Health Survey for England

Posted 13th December 2019 by Dave Cross
“There is a consensus that e-cigarettes are safer than tobacco cigarettes, since e-cigarettes contain no tobacco and thus no tar, with some estimating them to be around 95% safer, although the longer-term effects of e-cigarettes have not been established,” quotes The Health Survey for England (HSE) as it details current trends in smoking.

The HSE monitors trends in the nation’s health and care. It provides information about adults aged 16 and over, and children aged 0 to 15, living in private households in England. The survey consists of an interview, followed by a visit from a nurse who takes some measurements and blood and saliva samples. Adults and children aged 13 to 15 were interviewed in person, and parents of children aged 0 to 12 answered on behalf of their children for many topics. Children aged 8 to 15 filled in a self-completion booklet about their drinking and smoking behaviour.

The HSE document says “The World Health Organisation Report on the Global Tobacco Epidemic 2017 stated that tobacco use remains the leading cause of preventable illness and premature death in England and worldwide [link],” and that “tobacco use contributed to around 20% of deaths in men and 12% of deaths in women aged over 35 in England in 2017 [link].”

It notes that the government aims to reduce the proportion of adults smoking to 12% or less by the end of 2022. As part of the HSE monitoring process, adults have been asked questions about their use of electronic cigarettes since 2013.

The report states that current smoking among adults has steadily declined from 27% in 1993 to 17% in 2018. The proportion of adults that have never regularly smoked cigarettes increased from 46% to 58% over the same period.

Vaping: 6% of all adults were current users of e-cigarettes; 8% of men and 5% of women. 18% of current cigarette smokers were current e-cigarette users, and 36% had never used e-cigarettes. Nearly all (95%) of adults that have never regularly smoked cigarettes have also never used e-cigarettes.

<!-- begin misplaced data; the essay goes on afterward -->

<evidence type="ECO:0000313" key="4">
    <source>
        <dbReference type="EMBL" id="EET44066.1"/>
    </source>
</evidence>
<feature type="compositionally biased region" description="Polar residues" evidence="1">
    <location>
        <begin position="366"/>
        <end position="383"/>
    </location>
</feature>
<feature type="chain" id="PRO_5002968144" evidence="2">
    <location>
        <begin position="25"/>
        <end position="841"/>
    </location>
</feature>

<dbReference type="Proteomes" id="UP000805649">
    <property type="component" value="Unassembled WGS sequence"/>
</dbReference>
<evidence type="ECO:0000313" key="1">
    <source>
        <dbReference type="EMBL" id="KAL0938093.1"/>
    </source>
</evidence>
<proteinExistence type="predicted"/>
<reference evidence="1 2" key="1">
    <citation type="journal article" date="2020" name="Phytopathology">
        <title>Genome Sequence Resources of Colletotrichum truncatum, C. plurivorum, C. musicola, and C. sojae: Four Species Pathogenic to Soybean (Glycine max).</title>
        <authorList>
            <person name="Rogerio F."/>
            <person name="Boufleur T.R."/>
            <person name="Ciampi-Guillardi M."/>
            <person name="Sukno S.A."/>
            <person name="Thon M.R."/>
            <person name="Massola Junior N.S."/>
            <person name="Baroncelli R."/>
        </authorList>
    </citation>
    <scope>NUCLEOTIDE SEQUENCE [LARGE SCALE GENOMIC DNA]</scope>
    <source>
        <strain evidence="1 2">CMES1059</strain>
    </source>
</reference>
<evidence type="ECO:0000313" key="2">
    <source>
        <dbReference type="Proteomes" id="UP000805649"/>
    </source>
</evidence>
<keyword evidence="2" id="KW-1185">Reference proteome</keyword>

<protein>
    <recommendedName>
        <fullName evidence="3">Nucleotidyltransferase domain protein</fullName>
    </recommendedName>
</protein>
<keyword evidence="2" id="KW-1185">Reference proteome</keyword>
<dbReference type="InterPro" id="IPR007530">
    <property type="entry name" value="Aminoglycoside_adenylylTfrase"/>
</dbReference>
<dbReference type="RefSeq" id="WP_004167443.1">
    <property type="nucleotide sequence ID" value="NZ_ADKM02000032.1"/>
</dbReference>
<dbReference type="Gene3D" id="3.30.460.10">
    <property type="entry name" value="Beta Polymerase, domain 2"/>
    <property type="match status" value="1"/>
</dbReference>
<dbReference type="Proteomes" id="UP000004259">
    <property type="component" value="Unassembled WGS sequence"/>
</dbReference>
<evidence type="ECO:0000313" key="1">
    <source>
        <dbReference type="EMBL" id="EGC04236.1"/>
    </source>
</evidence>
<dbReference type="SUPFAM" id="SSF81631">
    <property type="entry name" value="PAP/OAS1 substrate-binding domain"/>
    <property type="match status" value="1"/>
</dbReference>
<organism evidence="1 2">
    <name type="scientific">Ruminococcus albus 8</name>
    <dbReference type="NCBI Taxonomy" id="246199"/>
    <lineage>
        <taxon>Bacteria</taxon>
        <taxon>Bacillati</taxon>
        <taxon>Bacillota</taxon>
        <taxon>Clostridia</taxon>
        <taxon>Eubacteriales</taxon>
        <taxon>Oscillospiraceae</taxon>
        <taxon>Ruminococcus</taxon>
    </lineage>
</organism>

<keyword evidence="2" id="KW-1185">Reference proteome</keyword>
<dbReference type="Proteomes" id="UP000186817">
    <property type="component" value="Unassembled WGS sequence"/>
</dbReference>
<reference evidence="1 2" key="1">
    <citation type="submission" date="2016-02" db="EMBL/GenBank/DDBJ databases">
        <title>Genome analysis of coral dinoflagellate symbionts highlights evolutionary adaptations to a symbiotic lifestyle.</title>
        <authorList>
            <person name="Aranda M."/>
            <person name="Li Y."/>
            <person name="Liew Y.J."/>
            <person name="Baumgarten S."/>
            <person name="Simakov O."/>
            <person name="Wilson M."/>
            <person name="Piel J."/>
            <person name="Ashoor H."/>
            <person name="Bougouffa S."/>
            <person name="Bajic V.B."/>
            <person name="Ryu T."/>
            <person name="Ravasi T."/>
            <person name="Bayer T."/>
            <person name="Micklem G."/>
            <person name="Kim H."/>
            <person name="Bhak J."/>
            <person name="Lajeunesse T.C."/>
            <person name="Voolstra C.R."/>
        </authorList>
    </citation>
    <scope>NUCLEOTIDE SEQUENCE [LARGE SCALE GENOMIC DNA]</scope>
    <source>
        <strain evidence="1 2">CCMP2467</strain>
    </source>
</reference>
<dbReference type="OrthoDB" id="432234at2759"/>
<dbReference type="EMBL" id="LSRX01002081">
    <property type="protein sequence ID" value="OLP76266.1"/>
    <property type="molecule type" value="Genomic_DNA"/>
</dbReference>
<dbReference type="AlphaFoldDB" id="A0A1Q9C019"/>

The proportion of children aged 8 to 15 who had ever smoked has decreased, from 19% in 1997 to 4% in 2018. In 2018, 9% of children aged 13 to 15 had ever tried smoking, compared to 1% of those aged 11 to 12 and 0.1% of those aged 8 to 10.

Estimates of e-cigarette use in children based on data from 2017 and 2018 combined: 7% of 8 to 15 year olds had used an e-cigarette. This increased with age, from less than 1% of 8 to 10 year olds to 2% of 11 to 12 year olds and 15% of 13 to 15 year olds. It does not detail smoking status prior to trying vaping.

“We welcome the survey results that smoking in children and young people has declined,” Hannah Walsh, a spokesperson for the British Society of Paediatric Dentistry, said. “The evidence that smoking damages oral health is well established. We see it as an important part of our role to give smoking cessation advice. Where a young person is evidently a smoker, I will signpost them to the right service to get the help they need to stop smoking. The scale of the drop in the number of children smoking highlighted in this survey can only be welcome.”

Related:

  • Health Survey for England – [link]
  • Public Health England. E-cigarettes: an evidence update, 2015 – [link]

Image by Ralf Kunze from Pixabay


 Dave Cross
Article by Dave Cross
Freelance writer, physicist, karateka, dog walker